Are businesses and social interest initiatives mutually exclusive? I guess for a lot of people the answer to this question would be “YES!” because they perceive that what is profitable for a company does not create any social impact besides employment generation. I am surprised how frequently I get comments like “business administrators only think about money.” You know what? They should! They should because no company or organization can be sustainable without economic resources.
The other day, someone told me Youthink! needs to be more optimistic. Well hey, it’s hard to be cheerful and witty about topics like poverty and disease…
To be fair, though, there’s often good news from the world of development. So, maybe she did have a point. I decided to try to highlight more of the positive from now on.
With the release of US Treasury Secretary Tim Geithner's latest plan to clear bad loans off the books of troubled banks in the US, the fact that the elaborate auction is essentially a public-private partnership has flown under the radar amidst celebrations and critiques.
Want to understand how various countries of the world have gotten richer and healthier? Or how about seeing how China's CO2 emisions have grown as the country has gotten richer? Without having to read?
It’s been over a year, but hardly a day goes by when I don’t think about the slums of Cairo. Of course, the incessant talk of slums for no reason other than the cinematization of Mumbai’s own in Slumdog Millionaire may have something to do with this revival of my memories, although I found that its screening did little, if any, justice to the issues or indeed the people living the daily reality of abject poverty.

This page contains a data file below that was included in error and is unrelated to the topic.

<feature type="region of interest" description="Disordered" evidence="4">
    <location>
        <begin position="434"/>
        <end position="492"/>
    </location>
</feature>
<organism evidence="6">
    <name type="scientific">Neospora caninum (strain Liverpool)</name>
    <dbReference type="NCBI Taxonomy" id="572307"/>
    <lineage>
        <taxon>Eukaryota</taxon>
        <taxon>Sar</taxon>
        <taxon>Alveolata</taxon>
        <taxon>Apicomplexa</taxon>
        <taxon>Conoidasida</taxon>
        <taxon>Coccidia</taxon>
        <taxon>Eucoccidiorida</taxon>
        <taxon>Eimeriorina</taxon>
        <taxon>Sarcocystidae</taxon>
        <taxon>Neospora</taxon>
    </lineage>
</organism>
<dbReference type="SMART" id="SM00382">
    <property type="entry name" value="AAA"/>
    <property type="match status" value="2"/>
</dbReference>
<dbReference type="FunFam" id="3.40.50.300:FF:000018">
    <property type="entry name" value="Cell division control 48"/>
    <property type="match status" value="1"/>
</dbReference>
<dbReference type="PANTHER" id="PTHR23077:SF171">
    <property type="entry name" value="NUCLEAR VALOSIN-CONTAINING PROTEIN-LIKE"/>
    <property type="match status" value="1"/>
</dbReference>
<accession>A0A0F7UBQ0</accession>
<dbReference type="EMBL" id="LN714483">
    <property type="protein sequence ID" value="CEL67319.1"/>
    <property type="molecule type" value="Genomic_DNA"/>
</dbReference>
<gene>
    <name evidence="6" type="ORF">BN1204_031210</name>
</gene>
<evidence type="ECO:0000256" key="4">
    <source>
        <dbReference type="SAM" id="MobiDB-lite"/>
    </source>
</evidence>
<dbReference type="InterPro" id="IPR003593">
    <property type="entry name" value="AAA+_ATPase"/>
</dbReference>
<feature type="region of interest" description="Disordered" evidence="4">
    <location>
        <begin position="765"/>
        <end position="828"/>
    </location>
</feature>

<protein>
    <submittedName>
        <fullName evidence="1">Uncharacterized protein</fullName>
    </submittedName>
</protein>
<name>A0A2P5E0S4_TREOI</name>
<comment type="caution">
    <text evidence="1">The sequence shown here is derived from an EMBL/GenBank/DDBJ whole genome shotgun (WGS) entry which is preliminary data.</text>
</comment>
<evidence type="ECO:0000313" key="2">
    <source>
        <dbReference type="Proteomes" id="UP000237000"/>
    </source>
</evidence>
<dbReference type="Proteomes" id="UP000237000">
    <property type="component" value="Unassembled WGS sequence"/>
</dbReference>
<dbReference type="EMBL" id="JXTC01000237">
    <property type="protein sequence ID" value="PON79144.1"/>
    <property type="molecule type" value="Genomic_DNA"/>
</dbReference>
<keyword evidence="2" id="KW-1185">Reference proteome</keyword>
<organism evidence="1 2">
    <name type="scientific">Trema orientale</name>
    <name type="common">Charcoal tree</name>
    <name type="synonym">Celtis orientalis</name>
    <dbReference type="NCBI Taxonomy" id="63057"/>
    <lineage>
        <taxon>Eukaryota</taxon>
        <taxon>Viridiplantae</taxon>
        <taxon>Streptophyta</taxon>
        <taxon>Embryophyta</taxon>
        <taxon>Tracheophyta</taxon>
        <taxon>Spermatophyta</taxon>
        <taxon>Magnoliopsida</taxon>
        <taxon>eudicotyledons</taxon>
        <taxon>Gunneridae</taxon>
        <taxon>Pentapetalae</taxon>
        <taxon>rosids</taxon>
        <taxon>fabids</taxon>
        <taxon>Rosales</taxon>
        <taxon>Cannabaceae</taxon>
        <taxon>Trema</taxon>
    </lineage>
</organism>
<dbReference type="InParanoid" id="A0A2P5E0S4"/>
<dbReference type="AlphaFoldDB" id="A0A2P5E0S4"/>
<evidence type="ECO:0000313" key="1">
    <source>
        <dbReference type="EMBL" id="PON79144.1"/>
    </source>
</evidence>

In last week’s post I mentioned Youth Factor (YF), a U.S.-based non-profit that supports COJDECA (the Guatemalan youth empowerment project). Well, as promised, this post is about YF as another example of what youth can do to make this world a better place.
In the first week of March, I attended the 6th International Biofuels Conference in New Delhi. In this conference I learned of an entrepreneurial venture by a tiny village in India that left me amazed. The village is producing its own electricity to meet all its energy requirements!
Joao has been blogging from the World Water Youth Forum in Istanbul, Turkey.
The last 3 days of the World Water Forum in Istanbul were extremely busy, and prevented me from sending any updates. Now that the marathon is over I will try to summarise those long, intense days that concluded one of the world’s largest events on tackling water and sanitation issues.
Almost a year ago I was on my way to one of the most wonderful adventures I have ever experienced. It happened with a youth initiative called COJDECA (an acronym that translates to the Youth Council for the Development of Cerro Alto), located in rural Guatemala. It was an opportunity to truly understand what youth empowerment is all about and its high potential to improve living conditions in, I would say, any country of the world. It was also an occasion to see how cooperation among people from different countries is a key factor for development.
Here’s something interesting to think about: are the arrangements of chromosomes to blame for this rut of a global crisis that we are currently struggling to stay afloat in, or is it just mere coincidence?